I’ve had Dust & Grim on my TBR for a little while, and when I was in the bookstore for one thing online said they had but they didn’t, I didn’t want to leave sans book, so I picked up this. Overall, it’s a decent spooky middle grade/YA tale about newly discovered siblings and the family business, a funeral home for the supernatural; don’t say “monster”, that’s offensive.
The only real problem was that I did not ever really take a liking to the main protagonist, Molly Grim. She’s supposedly 13, but sounds and acts more like she’s 8. Granted, teen girls can be a special kind of jerk, but Molly has a really off-putting sense of entitlement for a thinly explained “my dad didn’t really pay attention to me” childhood, and seems to have a hard time with boundaries. Even when she realizes that her newly discovered brother Dustin hasn’t had it super easy the way she seems to have thought, him having been raised by their mother and trained in the family mortuary business, she’s still really immature for her supposed age. It’s not even the cosplay attachment; it’s things like she knows the phrase “cultural touchstone” (aka Star Wars) but not “cut and dry” (she thinks ‘shut and dry’). And how does she think she’s going to specialized art school when she hasn’t done high school yet?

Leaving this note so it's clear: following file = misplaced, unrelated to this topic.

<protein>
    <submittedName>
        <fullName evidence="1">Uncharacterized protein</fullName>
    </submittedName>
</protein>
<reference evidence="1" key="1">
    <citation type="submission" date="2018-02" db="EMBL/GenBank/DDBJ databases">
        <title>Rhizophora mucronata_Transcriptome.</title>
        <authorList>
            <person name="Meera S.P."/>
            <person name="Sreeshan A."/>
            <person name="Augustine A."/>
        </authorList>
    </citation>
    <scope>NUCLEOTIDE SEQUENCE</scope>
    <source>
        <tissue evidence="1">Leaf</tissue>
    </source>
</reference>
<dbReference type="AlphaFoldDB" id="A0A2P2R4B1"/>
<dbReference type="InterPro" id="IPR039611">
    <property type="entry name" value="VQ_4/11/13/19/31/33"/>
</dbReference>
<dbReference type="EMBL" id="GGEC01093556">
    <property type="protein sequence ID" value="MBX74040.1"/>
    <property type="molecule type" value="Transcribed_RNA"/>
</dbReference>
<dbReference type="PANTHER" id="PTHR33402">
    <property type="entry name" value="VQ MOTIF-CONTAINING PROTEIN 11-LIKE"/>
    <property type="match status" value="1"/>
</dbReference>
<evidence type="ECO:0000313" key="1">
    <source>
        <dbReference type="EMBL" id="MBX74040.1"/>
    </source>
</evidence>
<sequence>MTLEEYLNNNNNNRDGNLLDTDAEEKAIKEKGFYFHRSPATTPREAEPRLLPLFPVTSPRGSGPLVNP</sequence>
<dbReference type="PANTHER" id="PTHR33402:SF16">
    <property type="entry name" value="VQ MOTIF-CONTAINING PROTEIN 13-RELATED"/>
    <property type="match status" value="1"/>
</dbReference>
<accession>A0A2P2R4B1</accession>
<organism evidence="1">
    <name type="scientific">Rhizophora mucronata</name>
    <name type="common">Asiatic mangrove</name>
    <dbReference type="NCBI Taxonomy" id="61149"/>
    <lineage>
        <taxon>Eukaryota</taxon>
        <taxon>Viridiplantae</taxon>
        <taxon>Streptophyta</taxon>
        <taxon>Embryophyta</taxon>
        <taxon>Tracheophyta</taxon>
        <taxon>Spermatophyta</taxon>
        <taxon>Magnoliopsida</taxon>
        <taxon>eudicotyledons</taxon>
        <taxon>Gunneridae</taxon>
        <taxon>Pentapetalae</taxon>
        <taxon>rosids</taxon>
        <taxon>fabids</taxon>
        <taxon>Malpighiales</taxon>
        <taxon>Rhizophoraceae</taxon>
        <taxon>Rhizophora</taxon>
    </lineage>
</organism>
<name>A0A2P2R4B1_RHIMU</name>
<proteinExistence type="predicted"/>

The other problem, though this is less noticeable, is the lack of information about how Dustin and Molly’s parents died, and when. The siblings need to be orphans for the premise of the story to work, but there’s virtually nothing about what happened to mom and dad, and especially since their parents’ history is part of figuring out the mystery of the family business (not so much the what, as it is the hidden cemetery side of things) and who is trying to cause trouble.
The fun part finally gets going once the focus shifts from Molly, who eventually causes a major problem by letting something she shouldn’t have in to the cemetery, to Dustin and a handful of supernatural individuals who might be able to help put things back to right. To some extent, there is touch of stereotype, like Florg the blob thing, and the sorcerer being more of a practicing “culinary wizard”, but everyone has enough personality (even Florg) that it’s an entertaining if mildly spooky adventure. Even though by this point, Molly wants to fix things and she knows it’s largely her fault that the cemetery and the mortuary business are in real danger of total destruction, she still never really changes, at least not enough for me to like her.